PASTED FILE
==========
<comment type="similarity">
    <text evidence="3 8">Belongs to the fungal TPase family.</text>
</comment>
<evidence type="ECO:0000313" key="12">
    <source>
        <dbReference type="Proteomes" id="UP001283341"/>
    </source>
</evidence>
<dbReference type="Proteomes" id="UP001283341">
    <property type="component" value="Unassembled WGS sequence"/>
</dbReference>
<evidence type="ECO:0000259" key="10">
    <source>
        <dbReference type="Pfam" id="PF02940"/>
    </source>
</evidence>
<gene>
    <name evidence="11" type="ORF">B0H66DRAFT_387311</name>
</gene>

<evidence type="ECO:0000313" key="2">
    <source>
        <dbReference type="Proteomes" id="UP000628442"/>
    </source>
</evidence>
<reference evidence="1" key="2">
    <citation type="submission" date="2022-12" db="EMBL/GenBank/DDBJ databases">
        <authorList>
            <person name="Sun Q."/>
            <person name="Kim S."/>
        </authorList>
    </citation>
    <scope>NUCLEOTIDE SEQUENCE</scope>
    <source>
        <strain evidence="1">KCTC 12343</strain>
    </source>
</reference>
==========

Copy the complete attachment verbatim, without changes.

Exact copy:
<comment type="similarity">
    <text evidence="3 8">Belongs to the fungal TPase family.</text>
</comment>
<evidence type="ECO:0000313" key="12">
    <source>
        <dbReference type="Proteomes" id="UP001283341"/>
    </source>
</evidence>
<dbReference type="Proteomes" id="UP001283341">
    <property type="component" value="Unassembled WGS sequence"/>
</dbReference>
<evidence type="ECO:0000259" key="10">
    <source>
        <dbReference type="Pfam" id="PF02940"/>
    </source>
</evidence>
<gene>
    <name evidence="11" type="ORF">B0H66DRAFT_387311</name>
</gene>

<evidence type="ECO:0000313" key="2">
    <source>
        <dbReference type="Proteomes" id="UP000628442"/>
    </source>
</evidence>
<reference evidence="1" key="2">
    <citation type="submission" date="2022-12" db="EMBL/GenBank/DDBJ databases">
        <authorList>
            <person name="Sun Q."/>
            <person name="Kim S."/>
        </authorList>
    </citation>
    <scope>NUCLEOTIDE SEQUENCE</scope>
    <source>
        <strain evidence="1">KCTC 12343</strain>
    </source>
</reference>